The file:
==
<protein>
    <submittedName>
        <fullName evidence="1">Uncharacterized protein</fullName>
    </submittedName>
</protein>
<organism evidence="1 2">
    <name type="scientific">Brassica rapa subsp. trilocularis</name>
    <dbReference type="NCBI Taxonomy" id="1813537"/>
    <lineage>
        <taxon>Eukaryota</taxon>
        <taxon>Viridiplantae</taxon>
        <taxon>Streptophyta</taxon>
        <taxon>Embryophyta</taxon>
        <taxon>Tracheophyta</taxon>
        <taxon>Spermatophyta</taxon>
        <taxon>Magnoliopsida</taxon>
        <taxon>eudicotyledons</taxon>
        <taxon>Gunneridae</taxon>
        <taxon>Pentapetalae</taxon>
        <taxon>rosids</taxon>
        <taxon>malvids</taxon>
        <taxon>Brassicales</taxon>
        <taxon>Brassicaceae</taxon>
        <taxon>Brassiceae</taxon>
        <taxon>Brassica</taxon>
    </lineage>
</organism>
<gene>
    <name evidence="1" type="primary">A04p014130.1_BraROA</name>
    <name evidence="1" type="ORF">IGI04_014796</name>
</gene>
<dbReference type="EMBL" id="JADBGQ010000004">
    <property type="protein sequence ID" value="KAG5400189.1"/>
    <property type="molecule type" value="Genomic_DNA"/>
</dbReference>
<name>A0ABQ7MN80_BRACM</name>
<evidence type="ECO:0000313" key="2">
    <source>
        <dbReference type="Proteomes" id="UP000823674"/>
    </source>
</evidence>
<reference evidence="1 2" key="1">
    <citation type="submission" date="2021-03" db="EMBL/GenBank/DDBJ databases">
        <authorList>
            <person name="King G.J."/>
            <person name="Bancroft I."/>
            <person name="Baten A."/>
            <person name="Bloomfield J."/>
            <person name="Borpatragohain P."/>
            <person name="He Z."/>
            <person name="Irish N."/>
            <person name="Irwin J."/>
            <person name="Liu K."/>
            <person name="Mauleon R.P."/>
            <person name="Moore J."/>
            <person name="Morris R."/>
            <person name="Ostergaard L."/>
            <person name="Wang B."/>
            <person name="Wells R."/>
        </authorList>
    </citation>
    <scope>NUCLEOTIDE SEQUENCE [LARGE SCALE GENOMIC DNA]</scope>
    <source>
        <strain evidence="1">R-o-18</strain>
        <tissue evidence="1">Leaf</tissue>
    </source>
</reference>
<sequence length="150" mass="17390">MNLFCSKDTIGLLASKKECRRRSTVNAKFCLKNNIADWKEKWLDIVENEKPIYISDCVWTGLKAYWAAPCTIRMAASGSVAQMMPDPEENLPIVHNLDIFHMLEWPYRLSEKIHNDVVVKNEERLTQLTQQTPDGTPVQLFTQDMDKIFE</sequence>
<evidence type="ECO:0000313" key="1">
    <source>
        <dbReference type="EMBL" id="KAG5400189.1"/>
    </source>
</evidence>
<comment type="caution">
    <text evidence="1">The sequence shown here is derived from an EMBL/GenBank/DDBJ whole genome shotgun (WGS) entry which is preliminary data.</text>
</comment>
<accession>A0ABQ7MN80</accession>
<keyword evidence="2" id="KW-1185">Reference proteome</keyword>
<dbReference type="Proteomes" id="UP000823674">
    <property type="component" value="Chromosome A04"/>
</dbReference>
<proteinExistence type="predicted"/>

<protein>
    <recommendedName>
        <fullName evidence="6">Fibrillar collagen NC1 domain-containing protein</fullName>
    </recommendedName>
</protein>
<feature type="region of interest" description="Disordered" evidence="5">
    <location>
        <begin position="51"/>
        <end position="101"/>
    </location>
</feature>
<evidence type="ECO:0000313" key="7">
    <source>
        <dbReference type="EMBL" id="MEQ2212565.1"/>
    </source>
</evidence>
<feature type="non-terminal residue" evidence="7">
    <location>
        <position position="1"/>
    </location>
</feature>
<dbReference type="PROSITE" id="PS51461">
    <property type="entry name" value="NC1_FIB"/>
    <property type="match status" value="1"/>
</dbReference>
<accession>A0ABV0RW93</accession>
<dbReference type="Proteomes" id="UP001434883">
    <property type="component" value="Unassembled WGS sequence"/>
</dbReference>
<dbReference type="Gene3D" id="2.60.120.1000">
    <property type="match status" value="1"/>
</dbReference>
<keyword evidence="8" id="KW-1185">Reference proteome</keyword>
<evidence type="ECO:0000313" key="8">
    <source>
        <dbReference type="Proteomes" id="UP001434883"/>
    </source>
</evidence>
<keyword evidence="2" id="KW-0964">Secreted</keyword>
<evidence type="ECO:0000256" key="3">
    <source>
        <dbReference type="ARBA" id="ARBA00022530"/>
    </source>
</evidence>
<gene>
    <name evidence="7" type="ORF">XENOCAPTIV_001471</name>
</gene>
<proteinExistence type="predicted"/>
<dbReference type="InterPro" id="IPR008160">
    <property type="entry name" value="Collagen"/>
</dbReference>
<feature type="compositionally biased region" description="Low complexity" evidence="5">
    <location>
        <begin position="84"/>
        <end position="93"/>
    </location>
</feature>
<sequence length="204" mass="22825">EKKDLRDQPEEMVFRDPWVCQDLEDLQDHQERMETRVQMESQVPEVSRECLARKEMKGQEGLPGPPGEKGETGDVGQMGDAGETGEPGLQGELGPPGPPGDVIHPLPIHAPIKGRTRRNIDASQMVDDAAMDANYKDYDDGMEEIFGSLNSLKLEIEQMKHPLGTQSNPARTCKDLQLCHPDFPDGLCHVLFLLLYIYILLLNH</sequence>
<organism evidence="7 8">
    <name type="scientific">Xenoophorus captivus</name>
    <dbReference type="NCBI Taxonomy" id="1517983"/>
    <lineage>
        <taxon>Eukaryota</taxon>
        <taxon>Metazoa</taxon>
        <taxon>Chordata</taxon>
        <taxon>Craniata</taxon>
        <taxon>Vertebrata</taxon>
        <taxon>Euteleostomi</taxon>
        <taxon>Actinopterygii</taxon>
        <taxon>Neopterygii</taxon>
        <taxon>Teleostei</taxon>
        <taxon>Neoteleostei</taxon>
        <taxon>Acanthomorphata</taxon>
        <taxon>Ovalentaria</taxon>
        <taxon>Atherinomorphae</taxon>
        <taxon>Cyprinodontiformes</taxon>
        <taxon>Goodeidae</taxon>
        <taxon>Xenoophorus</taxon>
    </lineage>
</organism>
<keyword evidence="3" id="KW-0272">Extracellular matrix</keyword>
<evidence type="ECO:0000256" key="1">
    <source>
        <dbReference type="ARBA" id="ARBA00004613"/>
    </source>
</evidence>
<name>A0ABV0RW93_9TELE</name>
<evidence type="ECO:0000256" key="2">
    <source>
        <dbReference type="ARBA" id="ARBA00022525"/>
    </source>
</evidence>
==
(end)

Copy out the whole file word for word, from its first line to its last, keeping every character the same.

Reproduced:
<protein>
    <submittedName>
        <fullName evidence="1">Uncharacterized protein</fullName>
    </submittedName>
</protein>
<organism evidence="1 2">
    <name type="scientific">Brassica rapa subsp. trilocularis</name>
    <dbReference type="NCBI Taxonomy" id="1813537"/>
    <lineage>
        <taxon>Eukaryota</taxon>
        <taxon>Viridiplantae</taxon>
        <taxon>Streptophyta</taxon>
        <taxon>Embryophyta</taxon>
        <taxon>Tracheophyta</taxon>
        <taxon>Spermatophyta</taxon>
        <taxon>Magnoliopsida</taxon>
        <taxon>eudicotyledons</taxon>
        <taxon>Gunneridae</taxon>
        <taxon>Pentapetalae</taxon>
        <taxon>rosids</taxon>
        <taxon>malvids</taxon>
        <taxon>Brassicales</taxon>
        <taxon>Brassicaceae</taxon>
        <taxon>Brassiceae</taxon>
        <taxon>Brassica</taxon>
    </lineage>
</organism>
<gene>
    <name evidence="1" type="primary">A04p014130.1_BraROA</name>
    <name evidence="1" type="ORF">IGI04_014796</name>
</gene>
<dbReference type="EMBL" id="JADBGQ010000004">
    <property type="protein sequence ID" value="KAG5400189.1"/>
    <property type="molecule type" value="Genomic_DNA"/>
</dbReference>
<name>A0ABQ7MN80_BRACM</name>
<evidence type="ECO:0000313" key="2">
    <source>
        <dbReference type="Proteomes" id="UP000823674"/>
    </source>
</evidence>
<reference evidence="1 2" key="1">
    <citation type="submission" date="2021-03" db="EMBL/GenBank/DDBJ databases">
        <authorList>
            <person name="King G.J."/>
            <person name="Bancroft I."/>
            <person name="Baten A."/>
            <person name="Bloomfield J."/>
            <person name="Borpatragohain P."/>
            <person name="He Z."/>
            <person name="Irish N."/>
            <person name="Irwin J."/>
            <person name="Liu K."/>
            <person name="Mauleon R.P."/>
            <person name="Moore J."/>
            <person name="Morris R."/>
            <person name="Ostergaard L."/>
            <person name="Wang B."/>
            <person name="Wells R."/>
        </authorList>
    </citation>
    <scope>NUCLEOTIDE SEQUENCE [LARGE SCALE GENOMIC DNA]</scope>
    <source>
        <strain evidence="1">R-o-18</strain>
        <tissue evidence="1">Leaf</tissue>
    </source>
</reference>
<sequence length="150" mass="17390">MNLFCSKDTIGLLASKKECRRRSTVNAKFCLKNNIADWKEKWLDIVENEKPIYISDCVWTGLKAYWAAPCTIRMAASGSVAQMMPDPEENLPIVHNLDIFHMLEWPYRLSEKIHNDVVVKNEERLTQLTQQTPDGTPVQLFTQDMDKIFE</sequence>
<evidence type="ECO:0000313" key="1">
    <source>
        <dbReference type="EMBL" id="KAG5400189.1"/>
    </source>
</evidence>
<comment type="caution">
    <text evidence="1">The sequence shown here is derived from an EMBL/GenBank/DDBJ whole genome shotgun (WGS) entry which is preliminary data.</text>
</comment>
<accession>A0ABQ7MN80</accession>
<keyword evidence="2" id="KW-1185">Reference proteome</keyword>
<dbReference type="Proteomes" id="UP000823674">
    <property type="component" value="Chromosome A04"/>
</dbReference>
<proteinExistence type="predicted"/>

<protein>
    <recommendedName>
        <fullName evidence="6">Fibrillar collagen NC1 domain-containing protein</fullName>
    </recommendedName>
</protein>
<feature type="region of interest" description="Disordered" evidence="5">
    <location>
        <begin position="51"/>
        <end position="101"/>
    </location>
</feature>
<evidence type="ECO:0000313" key="7">
    <source>
        <dbReference type="EMBL" id="MEQ2212565.1"/>
    </source>
</evidence>
<feature type="non-terminal residue" evidence="7">
    <location>
        <position position="1"/>
    </location>
</feature>
<dbReference type="PROSITE" id="PS51461">
    <property type="entry name" value="NC1_FIB"/>
    <property type="match status" value="1"/>
</dbReference>
<accession>A0ABV0RW93</accession>
<dbReference type="Proteomes" id="UP001434883">
    <property type="component" value="Unassembled WGS sequence"/>
</dbReference>
<dbReference type="Gene3D" id="2.60.120.1000">
    <property type="match status" value="1"/>
</dbReference>
<keyword evidence="8" id="KW-1185">Reference proteome</keyword>
<evidence type="ECO:0000313" key="8">
    <source>
        <dbReference type="Proteomes" id="UP001434883"/>
    </source>
</evidence>
<keyword evidence="2" id="KW-0964">Secreted</keyword>
<evidence type="ECO:0000256" key="3">
    <source>
        <dbReference type="ARBA" id="ARBA00022530"/>
    </source>
</evidence>
<gene>
    <name evidence="7" type="ORF">XENOCAPTIV_001471</name>
</gene>
<proteinExistence type="predicted"/>
<dbReference type="InterPro" id="IPR008160">
    <property type="entry name" value="Collagen"/>
</dbReference>
<feature type="compositionally biased region" description="Low complexity" evidence="5">
    <location>
        <begin position="84"/>
        <end position="93"/>
    </location>
</feature>
<sequence length="204" mass="22825">EKKDLRDQPEEMVFRDPWVCQDLEDLQDHQERMETRVQMESQVPEVSRECLARKEMKGQEGLPGPPGEKGETGDVGQMGDAGETGEPGLQGELGPPGPPGDVIHPLPIHAPIKGRTRRNIDASQMVDDAAMDANYKDYDDGMEEIFGSLNSLKLEIEQMKHPLGTQSNPARTCKDLQLCHPDFPDGLCHVLFLLLYIYILLLNH</sequence>
<organism evidence="7 8">
    <name type="scientific">Xenoophorus captivus</name>
    <dbReference type="NCBI Taxonomy" id="1517983"/>
    <lineage>
        <taxon>Eukaryota</taxon>
        <taxon>Metazoa</taxon>
        <taxon>Chordata</taxon>
        <taxon>Craniata</taxon>
        <taxon>Vertebrata</taxon>
        <taxon>Euteleostomi</taxon>
        <taxon>Actinopterygii</taxon>
        <taxon>Neopterygii</taxon>
        <taxon>Teleostei</taxon>
        <taxon>Neoteleostei</taxon>
        <taxon>Acanthomorphata</taxon>
        <taxon>Ovalentaria</taxon>
        <taxon>Atherinomorphae</taxon>
        <taxon>Cyprinodontiformes</taxon>
        <taxon>Goodeidae</taxon>
        <taxon>Xenoophorus</taxon>
    </lineage>
</organism>
<keyword evidence="3" id="KW-0272">Extracellular matrix</keyword>
<evidence type="ECO:0000256" key="1">
    <source>
        <dbReference type="ARBA" id="ARBA00004613"/>
    </source>
</evidence>
<name>A0ABV0RW93_9TELE</name>
<evidence type="ECO:0000256" key="2">
    <source>
        <dbReference type="ARBA" id="ARBA00022525"/>
    </source>
</evidence>